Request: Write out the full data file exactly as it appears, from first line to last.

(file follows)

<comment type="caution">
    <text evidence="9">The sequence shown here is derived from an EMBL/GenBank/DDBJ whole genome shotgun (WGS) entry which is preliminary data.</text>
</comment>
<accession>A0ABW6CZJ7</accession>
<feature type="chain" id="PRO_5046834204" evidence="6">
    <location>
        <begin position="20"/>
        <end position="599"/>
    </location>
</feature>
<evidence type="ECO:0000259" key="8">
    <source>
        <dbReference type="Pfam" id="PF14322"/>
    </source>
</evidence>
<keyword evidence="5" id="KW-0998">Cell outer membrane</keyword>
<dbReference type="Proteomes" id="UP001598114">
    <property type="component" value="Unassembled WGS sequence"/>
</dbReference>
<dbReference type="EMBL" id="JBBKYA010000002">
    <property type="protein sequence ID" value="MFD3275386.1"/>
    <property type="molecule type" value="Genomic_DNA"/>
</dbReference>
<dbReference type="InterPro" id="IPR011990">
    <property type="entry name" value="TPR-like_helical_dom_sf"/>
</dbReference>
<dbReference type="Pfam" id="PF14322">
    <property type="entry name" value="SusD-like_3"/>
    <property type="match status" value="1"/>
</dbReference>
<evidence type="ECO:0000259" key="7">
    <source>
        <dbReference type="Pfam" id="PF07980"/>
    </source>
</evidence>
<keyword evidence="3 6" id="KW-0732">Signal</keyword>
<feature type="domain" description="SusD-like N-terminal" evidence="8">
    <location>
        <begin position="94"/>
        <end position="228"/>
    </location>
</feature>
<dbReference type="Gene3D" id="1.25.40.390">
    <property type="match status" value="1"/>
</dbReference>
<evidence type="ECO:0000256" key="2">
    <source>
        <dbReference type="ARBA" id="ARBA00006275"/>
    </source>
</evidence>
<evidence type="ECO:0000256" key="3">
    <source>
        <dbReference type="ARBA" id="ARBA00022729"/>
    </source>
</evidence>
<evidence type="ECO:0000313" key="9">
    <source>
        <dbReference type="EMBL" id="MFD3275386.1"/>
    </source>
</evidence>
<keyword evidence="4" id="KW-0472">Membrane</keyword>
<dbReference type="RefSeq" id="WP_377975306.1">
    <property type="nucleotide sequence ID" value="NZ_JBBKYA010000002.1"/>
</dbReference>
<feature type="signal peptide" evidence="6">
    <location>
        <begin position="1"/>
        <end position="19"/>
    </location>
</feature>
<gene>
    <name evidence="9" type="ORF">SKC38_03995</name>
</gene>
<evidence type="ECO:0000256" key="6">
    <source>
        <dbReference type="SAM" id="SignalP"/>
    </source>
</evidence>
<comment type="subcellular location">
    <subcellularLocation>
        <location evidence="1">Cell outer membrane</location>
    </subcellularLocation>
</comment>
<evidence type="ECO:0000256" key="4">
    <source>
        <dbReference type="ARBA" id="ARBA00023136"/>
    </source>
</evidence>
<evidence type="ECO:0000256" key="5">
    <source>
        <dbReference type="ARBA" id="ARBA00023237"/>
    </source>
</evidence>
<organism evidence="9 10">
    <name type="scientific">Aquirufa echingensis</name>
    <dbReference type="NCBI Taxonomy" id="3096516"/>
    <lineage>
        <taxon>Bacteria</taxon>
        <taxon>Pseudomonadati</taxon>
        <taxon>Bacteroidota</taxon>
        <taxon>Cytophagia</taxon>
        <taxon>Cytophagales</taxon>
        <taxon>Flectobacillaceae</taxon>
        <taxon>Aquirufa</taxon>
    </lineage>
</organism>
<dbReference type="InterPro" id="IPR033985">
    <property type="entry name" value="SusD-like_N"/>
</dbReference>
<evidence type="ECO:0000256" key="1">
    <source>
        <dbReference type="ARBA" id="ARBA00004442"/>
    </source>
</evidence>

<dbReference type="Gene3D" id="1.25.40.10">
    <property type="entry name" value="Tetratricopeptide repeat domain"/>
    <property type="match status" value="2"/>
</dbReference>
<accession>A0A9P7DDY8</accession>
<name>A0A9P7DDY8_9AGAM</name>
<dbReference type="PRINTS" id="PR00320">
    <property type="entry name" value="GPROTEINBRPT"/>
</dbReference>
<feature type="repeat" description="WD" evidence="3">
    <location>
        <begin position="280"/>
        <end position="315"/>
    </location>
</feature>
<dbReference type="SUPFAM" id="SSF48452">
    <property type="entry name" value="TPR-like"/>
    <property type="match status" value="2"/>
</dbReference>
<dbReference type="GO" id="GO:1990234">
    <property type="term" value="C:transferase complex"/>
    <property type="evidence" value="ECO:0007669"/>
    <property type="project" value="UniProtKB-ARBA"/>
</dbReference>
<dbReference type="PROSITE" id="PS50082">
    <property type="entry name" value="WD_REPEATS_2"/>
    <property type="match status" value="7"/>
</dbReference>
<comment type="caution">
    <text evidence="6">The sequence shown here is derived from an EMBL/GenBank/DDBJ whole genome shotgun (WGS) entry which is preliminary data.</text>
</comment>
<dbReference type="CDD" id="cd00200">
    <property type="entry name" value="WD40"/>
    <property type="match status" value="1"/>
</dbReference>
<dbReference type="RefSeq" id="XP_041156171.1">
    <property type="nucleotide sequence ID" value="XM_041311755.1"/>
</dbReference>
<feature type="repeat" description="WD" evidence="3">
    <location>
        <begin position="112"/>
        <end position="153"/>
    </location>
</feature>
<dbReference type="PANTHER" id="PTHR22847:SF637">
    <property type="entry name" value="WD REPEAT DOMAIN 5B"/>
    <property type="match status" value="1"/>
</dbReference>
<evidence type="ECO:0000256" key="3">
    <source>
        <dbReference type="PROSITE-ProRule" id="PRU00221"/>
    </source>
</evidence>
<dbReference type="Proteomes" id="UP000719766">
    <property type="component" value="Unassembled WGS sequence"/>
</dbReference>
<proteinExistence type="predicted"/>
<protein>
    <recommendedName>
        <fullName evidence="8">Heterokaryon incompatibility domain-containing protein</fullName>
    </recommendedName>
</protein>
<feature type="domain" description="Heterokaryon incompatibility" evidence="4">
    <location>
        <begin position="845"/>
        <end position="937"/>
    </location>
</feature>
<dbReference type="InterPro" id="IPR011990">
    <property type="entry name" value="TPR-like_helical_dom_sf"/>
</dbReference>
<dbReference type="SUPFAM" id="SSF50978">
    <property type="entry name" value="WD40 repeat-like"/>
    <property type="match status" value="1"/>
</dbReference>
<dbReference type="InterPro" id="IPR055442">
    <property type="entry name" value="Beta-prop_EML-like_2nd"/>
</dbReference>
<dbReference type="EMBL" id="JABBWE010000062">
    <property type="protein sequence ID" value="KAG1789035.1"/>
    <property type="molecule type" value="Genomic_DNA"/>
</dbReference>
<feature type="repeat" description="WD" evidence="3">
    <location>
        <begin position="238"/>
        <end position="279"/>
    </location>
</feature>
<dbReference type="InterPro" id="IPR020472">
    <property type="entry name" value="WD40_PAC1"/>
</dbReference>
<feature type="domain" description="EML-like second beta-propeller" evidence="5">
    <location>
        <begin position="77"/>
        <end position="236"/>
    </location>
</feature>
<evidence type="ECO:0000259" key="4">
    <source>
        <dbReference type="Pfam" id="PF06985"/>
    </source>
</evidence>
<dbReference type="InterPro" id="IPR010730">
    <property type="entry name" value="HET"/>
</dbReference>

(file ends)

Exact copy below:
<comment type="caution">
    <text evidence="9">The sequence shown here is derived from an EMBL/GenBank/DDBJ whole genome shotgun (WGS) entry which is preliminary data.</text>
</comment>
<accession>A0ABW6CZJ7</accession>
<feature type="chain" id="PRO_5046834204" evidence="6">
    <location>
        <begin position="20"/>
        <end position="599"/>
    </location>
</feature>
<evidence type="ECO:0000259" key="8">
    <source>
        <dbReference type="Pfam" id="PF14322"/>
    </source>
</evidence>
<keyword evidence="5" id="KW-0998">Cell outer membrane</keyword>
<dbReference type="Proteomes" id="UP001598114">
    <property type="component" value="Unassembled WGS sequence"/>
</dbReference>
<dbReference type="EMBL" id="JBBKYA010000002">
    <property type="protein sequence ID" value="MFD3275386.1"/>
    <property type="molecule type" value="Genomic_DNA"/>
</dbReference>
<dbReference type="InterPro" id="IPR011990">
    <property type="entry name" value="TPR-like_helical_dom_sf"/>
</dbReference>
<dbReference type="Pfam" id="PF14322">
    <property type="entry name" value="SusD-like_3"/>
    <property type="match status" value="1"/>
</dbReference>
<evidence type="ECO:0000259" key="7">
    <source>
        <dbReference type="Pfam" id="PF07980"/>
    </source>
</evidence>
<keyword evidence="3 6" id="KW-0732">Signal</keyword>
<feature type="domain" description="SusD-like N-terminal" evidence="8">
    <location>
        <begin position="94"/>
        <end position="228"/>
    </location>
</feature>
<dbReference type="Gene3D" id="1.25.40.390">
    <property type="match status" value="1"/>
</dbReference>
<evidence type="ECO:0000256" key="2">
    <source>
        <dbReference type="ARBA" id="ARBA00006275"/>
    </source>
</evidence>
<evidence type="ECO:0000256" key="3">
    <source>
        <dbReference type="ARBA" id="ARBA00022729"/>
    </source>
</evidence>
<evidence type="ECO:0000313" key="9">
    <source>
        <dbReference type="EMBL" id="MFD3275386.1"/>
    </source>
</evidence>
<keyword evidence="4" id="KW-0472">Membrane</keyword>
<dbReference type="RefSeq" id="WP_377975306.1">
    <property type="nucleotide sequence ID" value="NZ_JBBKYA010000002.1"/>
</dbReference>
<feature type="signal peptide" evidence="6">
    <location>
        <begin position="1"/>
        <end position="19"/>
    </location>
</feature>
<gene>
    <name evidence="9" type="ORF">SKC38_03995</name>
</gene>
<evidence type="ECO:0000256" key="6">
    <source>
        <dbReference type="SAM" id="SignalP"/>
    </source>
</evidence>
<comment type="subcellular location">
    <subcellularLocation>
        <location evidence="1">Cell outer membrane</location>
    </subcellularLocation>
</comment>
<evidence type="ECO:0000256" key="4">
    <source>
        <dbReference type="ARBA" id="ARBA00023136"/>
    </source>
</evidence>
<evidence type="ECO:0000256" key="5">
    <source>
        <dbReference type="ARBA" id="ARBA00023237"/>
    </source>
</evidence>
<organism evidence="9 10">
    <name type="scientific">Aquirufa echingensis</name>
    <dbReference type="NCBI Taxonomy" id="3096516"/>
    <lineage>
        <taxon>Bacteria</taxon>
        <taxon>Pseudomonadati</taxon>
        <taxon>Bacteroidota</taxon>
        <taxon>Cytophagia</taxon>
        <taxon>Cytophagales</taxon>
        <taxon>Flectobacillaceae</taxon>
        <taxon>Aquirufa</taxon>
    </lineage>
</organism>
<dbReference type="InterPro" id="IPR033985">
    <property type="entry name" value="SusD-like_N"/>
</dbReference>
<evidence type="ECO:0000256" key="1">
    <source>
        <dbReference type="ARBA" id="ARBA00004442"/>
    </source>
</evidence>

<dbReference type="Gene3D" id="1.25.40.10">
    <property type="entry name" value="Tetratricopeptide repeat domain"/>
    <property type="match status" value="2"/>
</dbReference>
<accession>A0A9P7DDY8</accession>
<name>A0A9P7DDY8_9AGAM</name>
<dbReference type="PRINTS" id="PR00320">
    <property type="entry name" value="GPROTEINBRPT"/>
</dbReference>
<feature type="repeat" description="WD" evidence="3">
    <location>
        <begin position="280"/>
        <end position="315"/>
    </location>
</feature>
<dbReference type="SUPFAM" id="SSF48452">
    <property type="entry name" value="TPR-like"/>
    <property type="match status" value="2"/>
</dbReference>
<dbReference type="GO" id="GO:1990234">
    <property type="term" value="C:transferase complex"/>
    <property type="evidence" value="ECO:0007669"/>
    <property type="project" value="UniProtKB-ARBA"/>
</dbReference>
<dbReference type="PROSITE" id="PS50082">
    <property type="entry name" value="WD_REPEATS_2"/>
    <property type="match status" value="7"/>
</dbReference>
<comment type="caution">
    <text evidence="6">The sequence shown here is derived from an EMBL/GenBank/DDBJ whole genome shotgun (WGS) entry which is preliminary data.</text>
</comment>
<dbReference type="CDD" id="cd00200">
    <property type="entry name" value="WD40"/>
    <property type="match status" value="1"/>
</dbReference>
<dbReference type="RefSeq" id="XP_041156171.1">
    <property type="nucleotide sequence ID" value="XM_041311755.1"/>
</dbReference>
<feature type="repeat" description="WD" evidence="3">
    <location>
        <begin position="112"/>
        <end position="153"/>
    </location>
</feature>
<dbReference type="PANTHER" id="PTHR22847:SF637">
    <property type="entry name" value="WD REPEAT DOMAIN 5B"/>
    <property type="match status" value="1"/>
</dbReference>
<evidence type="ECO:0000256" key="3">
    <source>
        <dbReference type="PROSITE-ProRule" id="PRU00221"/>
    </source>
</evidence>
<dbReference type="Proteomes" id="UP000719766">
    <property type="component" value="Unassembled WGS sequence"/>
</dbReference>
<proteinExistence type="predicted"/>
<protein>
    <recommendedName>
        <fullName evidence="8">Heterokaryon incompatibility domain-containing protein</fullName>
    </recommendedName>
</protein>
<feature type="domain" description="Heterokaryon incompatibility" evidence="4">
    <location>
        <begin position="845"/>
        <end position="937"/>
    </location>
</feature>
<dbReference type="InterPro" id="IPR011990">
    <property type="entry name" value="TPR-like_helical_dom_sf"/>
</dbReference>
<dbReference type="SUPFAM" id="SSF50978">
    <property type="entry name" value="WD40 repeat-like"/>
    <property type="match status" value="1"/>
</dbReference>
<dbReference type="InterPro" id="IPR055442">
    <property type="entry name" value="Beta-prop_EML-like_2nd"/>
</dbReference>
<dbReference type="EMBL" id="JABBWE010000062">
    <property type="protein sequence ID" value="KAG1789035.1"/>
    <property type="molecule type" value="Genomic_DNA"/>
</dbReference>
<feature type="repeat" description="WD" evidence="3">
    <location>
        <begin position="238"/>
        <end position="279"/>
    </location>
</feature>
<dbReference type="InterPro" id="IPR020472">
    <property type="entry name" value="WD40_PAC1"/>
</dbReference>
<feature type="domain" description="EML-like second beta-propeller" evidence="5">
    <location>
        <begin position="77"/>
        <end position="236"/>
    </location>
</feature>
<evidence type="ECO:0000259" key="4">
    <source>
        <dbReference type="Pfam" id="PF06985"/>
    </source>
</evidence>
<dbReference type="InterPro" id="IPR010730">
    <property type="entry name" value="HET"/>
</dbReference>